A brief history of the BlackBerry UI
About half the people with a BlackBerry know that if you press space twice you get full-stop space. But only a few of them know that you can use space in email addresses to get full-stops and @ symbols. Tell them and their eyes light up with the thought that their little tool has just become that much more productive.
This is the major problem with a user interface, and in particular mobile phone user interfaces: discovery. On a PC you can "lead" users into shortcuts and how to use things. A mobile UI should be just as obvious.
Ten years ago, Nokia had the reputation for being leader of the pack with user interfaces. There were two reasons for this. One is that they really did have the best UI. The other is that market dominance meant that they were the most familiar. So even complicated, not-so-obvious things such as pressing the “menu*” button to switch off the keyboard lock became natural.
That’s the thing with user interfaces. Once you have become habituated to something it becomes second nature. Why should a square mean “stop” when the road sign is octagonal? It’s all about balance: a balance of features against complexity.
Nokia gained the lead when Christian Lindholm brought psychologists in to understand how people related to phones. Before then the decisions had been made by engineers. One of the many fruits of this was the Nokia 6310, still cited as the best business phone ever. An early Bluetooth device, it really got the balance of ease-of-use against features right. One of the other, spectacular ease-of-use successes was the 3310 and the Navi-key interface.
All about buttons
Ask a product manager what would make their phone simple and they say “dedicated buttons”. Let’s have a button for the camera, one for turning the light on and off, one for GPS, one for Wi-Fi. Soon you have more buttons than a Cadbury’s factory and it’s horrifically complicated. What made Navi-key great was that in addition to the numbers there was up/down, cancel and a single softkey.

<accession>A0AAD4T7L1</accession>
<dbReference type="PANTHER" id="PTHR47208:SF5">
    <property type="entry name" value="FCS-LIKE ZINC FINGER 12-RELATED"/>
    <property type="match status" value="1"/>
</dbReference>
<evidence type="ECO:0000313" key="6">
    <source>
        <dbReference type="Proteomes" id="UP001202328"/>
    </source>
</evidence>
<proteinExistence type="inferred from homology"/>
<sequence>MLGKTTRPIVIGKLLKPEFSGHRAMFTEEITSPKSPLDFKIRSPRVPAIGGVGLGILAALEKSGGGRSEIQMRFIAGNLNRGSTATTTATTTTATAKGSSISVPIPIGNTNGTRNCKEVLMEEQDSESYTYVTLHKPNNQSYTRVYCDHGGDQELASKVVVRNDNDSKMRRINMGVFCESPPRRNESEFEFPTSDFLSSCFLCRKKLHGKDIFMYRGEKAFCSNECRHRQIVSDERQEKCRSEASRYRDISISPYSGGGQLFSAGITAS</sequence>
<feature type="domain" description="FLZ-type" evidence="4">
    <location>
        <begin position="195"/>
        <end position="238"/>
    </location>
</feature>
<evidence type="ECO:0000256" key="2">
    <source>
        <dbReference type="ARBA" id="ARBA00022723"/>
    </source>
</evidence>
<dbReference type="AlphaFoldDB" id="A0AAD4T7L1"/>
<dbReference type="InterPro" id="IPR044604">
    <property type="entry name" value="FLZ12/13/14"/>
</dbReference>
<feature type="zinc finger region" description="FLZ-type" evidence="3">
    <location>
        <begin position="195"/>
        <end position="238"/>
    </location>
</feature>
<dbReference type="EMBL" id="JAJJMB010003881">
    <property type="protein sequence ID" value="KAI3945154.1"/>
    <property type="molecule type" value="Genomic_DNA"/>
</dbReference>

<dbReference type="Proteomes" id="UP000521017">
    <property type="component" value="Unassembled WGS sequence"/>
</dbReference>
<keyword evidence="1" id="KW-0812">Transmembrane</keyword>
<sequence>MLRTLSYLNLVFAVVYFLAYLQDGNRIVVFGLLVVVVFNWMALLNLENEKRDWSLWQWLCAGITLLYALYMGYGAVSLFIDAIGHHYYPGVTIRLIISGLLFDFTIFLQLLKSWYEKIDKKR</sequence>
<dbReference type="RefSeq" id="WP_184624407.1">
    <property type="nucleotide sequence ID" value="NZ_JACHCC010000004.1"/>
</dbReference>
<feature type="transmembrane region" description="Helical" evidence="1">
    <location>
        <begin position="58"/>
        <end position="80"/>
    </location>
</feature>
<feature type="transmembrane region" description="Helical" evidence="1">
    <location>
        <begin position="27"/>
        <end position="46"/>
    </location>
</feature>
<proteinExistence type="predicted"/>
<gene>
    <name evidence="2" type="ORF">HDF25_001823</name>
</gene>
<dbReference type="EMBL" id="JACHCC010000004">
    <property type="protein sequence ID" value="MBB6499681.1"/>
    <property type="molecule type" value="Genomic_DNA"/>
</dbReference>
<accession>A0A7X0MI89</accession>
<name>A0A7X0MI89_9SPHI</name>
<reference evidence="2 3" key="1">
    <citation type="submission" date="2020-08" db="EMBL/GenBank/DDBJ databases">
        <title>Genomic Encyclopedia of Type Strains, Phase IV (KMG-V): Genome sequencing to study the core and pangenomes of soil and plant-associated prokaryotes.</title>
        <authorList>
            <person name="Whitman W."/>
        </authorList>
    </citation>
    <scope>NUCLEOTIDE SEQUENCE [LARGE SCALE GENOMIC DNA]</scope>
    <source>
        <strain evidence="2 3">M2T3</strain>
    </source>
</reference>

You want the fewest buttons for the tasks you want to complete. The problem comes when you add features. There is a balance between the number of buttons and what you want the phone to do. Start adding features to a phone with too few buttons and you’ve no idea what to press to do what.
Where the BlackBerry got it right, from day one, is knowing what it was about: messaging. And particularly email. Indeed, first generation BlackBerries didn’t do voice, and when it was added, it was only with headphone. The BlackBerry has always been about email, a strength it takes from its “focus group of one”: Mike Lazaridis, RIM’s CEO. Instead of asking lots of naive users what they would like the device to do, the BlackBerry was built around Lazaridis’s view of what a device should do.
This single-mindedness has helped keep the focus on mail, but as the number of features has grown the device has had to evolve. What’s not shown, until OS 6.0, is that the foundations for a messaging-led platform make everything else work that bit better.
Next page: The first generation of BlackBerries
"Why should a square mean “stop” when the road sign is hexagonal?"
Re: "Why should a square mean “stop” when the road sign is hexagonal?"
Umm. Error corrected. Octagon, it is.
apples and oranges?
What button did you press on a VCR, or a walkman to stop something?
Its a mystery why we don't make more use of psychologists to design UIs. We have to use them to design aircraft cockpits... Asked one of my LA's crap highway engineers recently if he had had training in occupational psychology and he just looked puzzled (he was quite young - I would not dare to ask the older ones that question). Mind, I never used them in my design work - my native cunning was good enough.
And call me a fanboi, but that's one reason why the iPod took off- the UI was simple and elegant, and there have been a lot of imitators afterwards.
A lot of really technologically superior products have been brought down by their stunningly shoddy UI.